The first 10 pounds were the result of my thyroid slowing down, due to the radiation treatment I received in early 2002 to combat a hyper-thyroidal condition caused by Graves’ Disease.  Although it is an interesting and somewhat scary story, I won’t bore you with the details of how it temporarily affected my life. What’s pertinent here is that, after enjoying most of my life below this weight, I didn’t get below 145 pounds again until earlier this year.

The next 10 pounds were much more enjoyable to gain. I attribute them to a combination of my husband’s excellent cooking and my love of drinking wine along with all of that great food. I guess that, without the thyroid condition, I probably still would have gained at least 10 pounds through the second half of my ‘30s as a result of discovering the joys of great food and good wine. And, to be honest, I loved every minute of it!

The last 10 pounds somehow got tacked on seasonally one winter, a few years after we moved back to Vermont, in 2007.  I started putting on a few pounds at the tail end of each running season in the late fall, and continued adding them straight through the holidays, from a combination of going out to eat more, not resisting the plethora of holiday snacks in the office and at parties, and a seasonal curtailing of my commitment to exercise. As you might have guessed, weight gain during the holiday season is common, although studies about it vary.

Most of these last 10 pounds I could lose pretty easily when I put in the effort, usually as a New Year’s Resolution. And I did so a few times. At one point in 2012, I had lost 15 pounds, only to gain it all back later in the year. Over the course of 2013, I lost 10 pounds early on, but ended up down seven pounds at year-end, mainly from a modest commitment to exercise and by not pigging-out over the holidays. 

That’s a condensed version of how I found myself weighing 158 pounds when New Year’s 2014 rolled around. Unless you’ve been living under a rock, you know that I decided to give up alcohol for the year and also to leverage this resolution to lose 20 additional pounds and to achieve my fastest marathon running time.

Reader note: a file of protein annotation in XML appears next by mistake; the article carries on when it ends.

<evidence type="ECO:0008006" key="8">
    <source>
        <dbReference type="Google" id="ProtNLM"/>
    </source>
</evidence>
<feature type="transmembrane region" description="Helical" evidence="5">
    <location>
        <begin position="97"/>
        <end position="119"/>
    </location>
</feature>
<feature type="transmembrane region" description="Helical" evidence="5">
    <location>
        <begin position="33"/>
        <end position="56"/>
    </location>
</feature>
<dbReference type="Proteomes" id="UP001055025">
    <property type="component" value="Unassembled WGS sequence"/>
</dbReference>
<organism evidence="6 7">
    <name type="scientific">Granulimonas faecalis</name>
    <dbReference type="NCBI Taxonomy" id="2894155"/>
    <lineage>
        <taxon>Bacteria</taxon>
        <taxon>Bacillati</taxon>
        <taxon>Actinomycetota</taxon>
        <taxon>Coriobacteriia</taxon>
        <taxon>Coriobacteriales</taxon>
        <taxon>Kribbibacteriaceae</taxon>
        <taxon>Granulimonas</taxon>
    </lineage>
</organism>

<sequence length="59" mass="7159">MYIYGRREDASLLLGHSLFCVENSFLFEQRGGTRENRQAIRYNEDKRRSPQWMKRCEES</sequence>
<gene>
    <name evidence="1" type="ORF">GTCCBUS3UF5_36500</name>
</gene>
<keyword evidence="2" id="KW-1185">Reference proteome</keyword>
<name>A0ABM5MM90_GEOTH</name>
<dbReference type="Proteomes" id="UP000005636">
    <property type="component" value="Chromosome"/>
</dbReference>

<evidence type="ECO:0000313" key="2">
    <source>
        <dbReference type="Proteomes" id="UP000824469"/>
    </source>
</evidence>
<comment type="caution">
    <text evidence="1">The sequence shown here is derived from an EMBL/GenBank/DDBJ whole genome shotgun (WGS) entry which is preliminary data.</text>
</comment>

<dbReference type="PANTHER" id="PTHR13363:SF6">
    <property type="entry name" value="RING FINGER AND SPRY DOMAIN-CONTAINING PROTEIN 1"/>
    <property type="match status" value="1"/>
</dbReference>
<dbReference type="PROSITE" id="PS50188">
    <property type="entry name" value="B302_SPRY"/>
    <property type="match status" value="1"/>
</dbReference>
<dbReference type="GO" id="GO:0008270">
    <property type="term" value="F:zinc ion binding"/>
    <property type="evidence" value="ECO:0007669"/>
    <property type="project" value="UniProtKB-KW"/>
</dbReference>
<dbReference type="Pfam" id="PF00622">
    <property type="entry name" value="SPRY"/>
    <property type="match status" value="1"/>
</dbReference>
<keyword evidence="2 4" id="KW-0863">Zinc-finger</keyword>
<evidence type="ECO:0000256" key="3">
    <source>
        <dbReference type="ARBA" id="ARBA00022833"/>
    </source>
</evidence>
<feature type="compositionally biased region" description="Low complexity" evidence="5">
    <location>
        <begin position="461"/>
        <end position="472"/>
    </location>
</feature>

In a blog post in late April, I announced that I had lost the 20 pounds and attributed my success to four things: (1) Quitting drinking, (2) Telling the world about it, (3) Approaching it like a marathon, and (4) Using an app to track everything.

My marathon training schedule required me to step up my exercise regime beyond what I had done in the past. And I worked very, very hard on not “blowing it” during my training by over-compensating or over-rewarding myself; I described these strategies here. It paid off! During May, I lost 3 additional pounds.

I simply cannot believe that I have now lost all 30 pounds that I had gained these last dozen years. My new challenge is to maintain my weight at 135 pounds. In fact, I am adding a new goal to the mix: Keeping the 30 pounds off over the next year, so that I can join the National Weight Control Registry.  

I Am Sisyphus (Again)

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Last week, I reported the good news that I had already lost 20 pounds and returned to my goal weight of 138 pounds.  Sadly, I can already tell that weight maintenance is going to be a battle. And, unfortunately, it looks like one that may last the rest of my life. That 20th and final pound has been lost, gained, and re-claimed four times and it’s only been a few weeks. Huffington Post says I need to get used to this, because “weight maintenance is actually the state of gaining and losing small amounts of weight over and over again.”

This reminds me of the Myth of Sisyphus, about which I wrote this poem in 1997:

And I was Sisyphus again today,
Elated at the top,
Only to fall down under the rock’s
Crushing weight.
Yet I know I will be happy again tomorrow,
Only to slip back down again,
Still happy afterward, as I approach the crest.
Mankind and I, we are so simple in
Both our pleasures and our defeats.

To be successful, the Mayo Clinic suggests that “weight maintenance requires daily exercise, a healthy menu, a long-term commitment, and constant vigilance.” Wait a minute. This sounds suspiciously like dieting. They also say not to worry, because it will get easier after two to 5 years of keeping the weight off. When they said “a long-term commitment,” they weren’t kidding. It’s clear that I’m going to need as many strategies to maintain my weight as I did to lose it the first place.

My first strategy is to continue using the MyFitnessPal app every day. As I have explained in the past, this is my version of keeping a food and exercise journal. According to WebMB, I should be able to maintain my weight while consuming 2,000 calories a day.  This is significantly more than the 1,200 calorie diet I’ve been on. I just can’t bring myself to program this into my settings, so I’m starting with 1,500 and will adjust later, as needed.

My second strategy is to remain committed to exercise. This should be the easy part for me, since I am still training for marathons and have always been active. This article in Women’s Health Magazine suggests that exercise is the single most important factor in keeping weight off. The stat came from The National Weight Control Registry which tracks people who successfully maintained weight loss of 30 pounds or more. It turns out that 90% of these people exercise an average of one hour per day.